Young adults across our nation are among the hardest hit by unemployment, with one out of four 16- to 19-year-olds and one out of every seven 20- to 24-year-olds without a job today. The inability of these young adults to find jobs is likely to have long-term effects on their economic prospects, as we noted last year. Young people who initially cannot find a job often suffer consequences that follow them long after a recession ends because their lack of work experience makes them less competitive for future job opportunities, which in turn impairs future U.S. productivity and our global economic competitiveness.
We can address this challenge by placing hundreds of thousands of these young people in national service positions that would fill growing gaps in the services that communities need while equipping young Americans with work skills and experience. No new legislation would be required. Two years ago, Congress passed the Edward M. Kennedy Serve America Act with strong bipartisan support to increase national service to 250,000 positions by 2017, targeting important community priorities.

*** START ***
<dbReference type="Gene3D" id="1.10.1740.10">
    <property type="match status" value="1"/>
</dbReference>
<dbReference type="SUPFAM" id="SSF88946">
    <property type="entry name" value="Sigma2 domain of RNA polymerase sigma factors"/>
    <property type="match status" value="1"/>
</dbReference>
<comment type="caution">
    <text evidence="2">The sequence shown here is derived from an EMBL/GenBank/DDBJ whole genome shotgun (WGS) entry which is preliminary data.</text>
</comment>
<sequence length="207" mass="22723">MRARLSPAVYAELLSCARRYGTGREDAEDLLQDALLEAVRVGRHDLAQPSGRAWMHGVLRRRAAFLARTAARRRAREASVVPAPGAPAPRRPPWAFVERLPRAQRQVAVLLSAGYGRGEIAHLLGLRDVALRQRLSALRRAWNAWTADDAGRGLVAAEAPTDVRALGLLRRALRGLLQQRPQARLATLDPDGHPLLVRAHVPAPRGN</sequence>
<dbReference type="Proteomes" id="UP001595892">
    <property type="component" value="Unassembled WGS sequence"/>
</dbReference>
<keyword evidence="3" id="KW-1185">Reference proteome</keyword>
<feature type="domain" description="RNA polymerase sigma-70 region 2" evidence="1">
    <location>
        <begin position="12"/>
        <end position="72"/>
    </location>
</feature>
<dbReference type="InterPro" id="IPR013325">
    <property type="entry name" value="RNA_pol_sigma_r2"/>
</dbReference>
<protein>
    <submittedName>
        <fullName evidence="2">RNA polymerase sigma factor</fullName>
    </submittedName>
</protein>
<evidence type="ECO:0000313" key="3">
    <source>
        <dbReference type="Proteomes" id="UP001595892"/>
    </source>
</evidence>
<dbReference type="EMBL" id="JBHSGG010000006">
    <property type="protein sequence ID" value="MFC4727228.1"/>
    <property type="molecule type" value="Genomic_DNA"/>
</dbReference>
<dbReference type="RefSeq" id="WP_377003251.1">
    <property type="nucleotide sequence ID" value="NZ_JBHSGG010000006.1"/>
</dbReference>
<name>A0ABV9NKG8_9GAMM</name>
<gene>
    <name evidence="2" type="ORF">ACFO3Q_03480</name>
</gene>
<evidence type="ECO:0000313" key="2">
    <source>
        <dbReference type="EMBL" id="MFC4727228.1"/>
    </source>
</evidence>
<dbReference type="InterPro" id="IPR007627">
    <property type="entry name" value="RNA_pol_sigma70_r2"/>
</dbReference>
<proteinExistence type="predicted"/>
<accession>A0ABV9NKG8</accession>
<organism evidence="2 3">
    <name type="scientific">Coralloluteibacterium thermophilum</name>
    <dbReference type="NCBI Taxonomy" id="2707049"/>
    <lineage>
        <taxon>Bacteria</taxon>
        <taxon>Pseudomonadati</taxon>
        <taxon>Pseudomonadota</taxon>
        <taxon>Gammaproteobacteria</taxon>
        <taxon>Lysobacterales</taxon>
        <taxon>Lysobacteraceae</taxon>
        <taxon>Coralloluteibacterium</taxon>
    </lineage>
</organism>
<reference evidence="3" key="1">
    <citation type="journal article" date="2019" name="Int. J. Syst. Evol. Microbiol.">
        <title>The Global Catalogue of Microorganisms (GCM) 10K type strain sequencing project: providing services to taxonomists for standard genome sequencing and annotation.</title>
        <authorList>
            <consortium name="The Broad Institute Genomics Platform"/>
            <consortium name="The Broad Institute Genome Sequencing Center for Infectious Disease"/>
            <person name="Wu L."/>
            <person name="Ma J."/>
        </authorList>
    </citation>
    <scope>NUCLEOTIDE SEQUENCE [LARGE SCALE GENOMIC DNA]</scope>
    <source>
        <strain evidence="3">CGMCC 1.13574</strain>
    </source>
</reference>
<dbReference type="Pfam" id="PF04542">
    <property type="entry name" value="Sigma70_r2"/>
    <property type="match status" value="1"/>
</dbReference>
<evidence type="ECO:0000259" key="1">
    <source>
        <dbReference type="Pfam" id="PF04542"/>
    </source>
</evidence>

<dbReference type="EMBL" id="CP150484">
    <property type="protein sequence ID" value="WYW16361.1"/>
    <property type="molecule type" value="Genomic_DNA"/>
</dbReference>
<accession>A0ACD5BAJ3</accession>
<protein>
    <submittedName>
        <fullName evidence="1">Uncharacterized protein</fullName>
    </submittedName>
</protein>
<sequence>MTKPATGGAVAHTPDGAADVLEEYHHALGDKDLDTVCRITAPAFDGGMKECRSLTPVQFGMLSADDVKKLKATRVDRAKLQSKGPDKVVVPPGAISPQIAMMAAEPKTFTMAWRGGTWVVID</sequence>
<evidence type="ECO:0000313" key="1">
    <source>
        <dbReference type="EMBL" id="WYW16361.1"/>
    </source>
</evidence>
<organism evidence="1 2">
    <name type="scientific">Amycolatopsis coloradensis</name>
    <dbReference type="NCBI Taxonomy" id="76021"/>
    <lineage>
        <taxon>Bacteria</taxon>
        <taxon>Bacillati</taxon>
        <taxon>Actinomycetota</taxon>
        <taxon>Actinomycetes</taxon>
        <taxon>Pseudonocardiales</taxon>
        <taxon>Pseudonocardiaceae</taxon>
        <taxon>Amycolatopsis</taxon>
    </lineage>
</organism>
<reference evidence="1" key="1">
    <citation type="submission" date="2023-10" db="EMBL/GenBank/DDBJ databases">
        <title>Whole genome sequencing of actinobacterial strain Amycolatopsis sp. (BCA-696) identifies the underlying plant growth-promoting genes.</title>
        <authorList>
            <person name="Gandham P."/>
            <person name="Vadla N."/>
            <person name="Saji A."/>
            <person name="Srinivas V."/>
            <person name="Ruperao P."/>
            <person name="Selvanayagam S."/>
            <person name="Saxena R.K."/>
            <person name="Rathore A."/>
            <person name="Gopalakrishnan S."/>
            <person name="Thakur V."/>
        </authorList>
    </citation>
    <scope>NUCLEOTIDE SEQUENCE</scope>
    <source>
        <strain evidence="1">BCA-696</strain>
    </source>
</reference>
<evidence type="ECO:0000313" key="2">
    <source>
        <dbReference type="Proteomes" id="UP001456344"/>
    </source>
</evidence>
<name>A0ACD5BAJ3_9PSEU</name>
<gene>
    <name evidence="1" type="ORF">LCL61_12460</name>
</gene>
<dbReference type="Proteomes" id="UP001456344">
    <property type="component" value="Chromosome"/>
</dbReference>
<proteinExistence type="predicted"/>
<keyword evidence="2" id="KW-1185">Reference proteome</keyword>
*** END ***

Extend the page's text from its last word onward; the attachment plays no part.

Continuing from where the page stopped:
Sadly, though, this year’s budget deal for fiscal year 2011 ending this September failed to accommodate scheduled growth in the program. Instead, the FY 2011 budget cut thousands of national service positions, leaving many outstanding organizations with fewer resources than they need and other deserving organizations with no AmeriCorps grants at all. AmeriCorps is the main national youth service program, encompassing the AmeriCorps grants program, VISTA, and National Civilian Community Corps, all of which are all funded under the Serve America Act.
Restoring these cuts and putting national service back on track would create 57,000 new youth jobs and enable the more than 14,000 nonprofit groups they would work for to engage 140,000 new national service participants in FY 2012 beginning in October. The additional cost would be approximately $855 million, but the gains would be evident as well in stronger nonprofit groups that will be sorely tested by federal, state, and local cuts, and increasing demand brought on by the still stuttering economic recovery.
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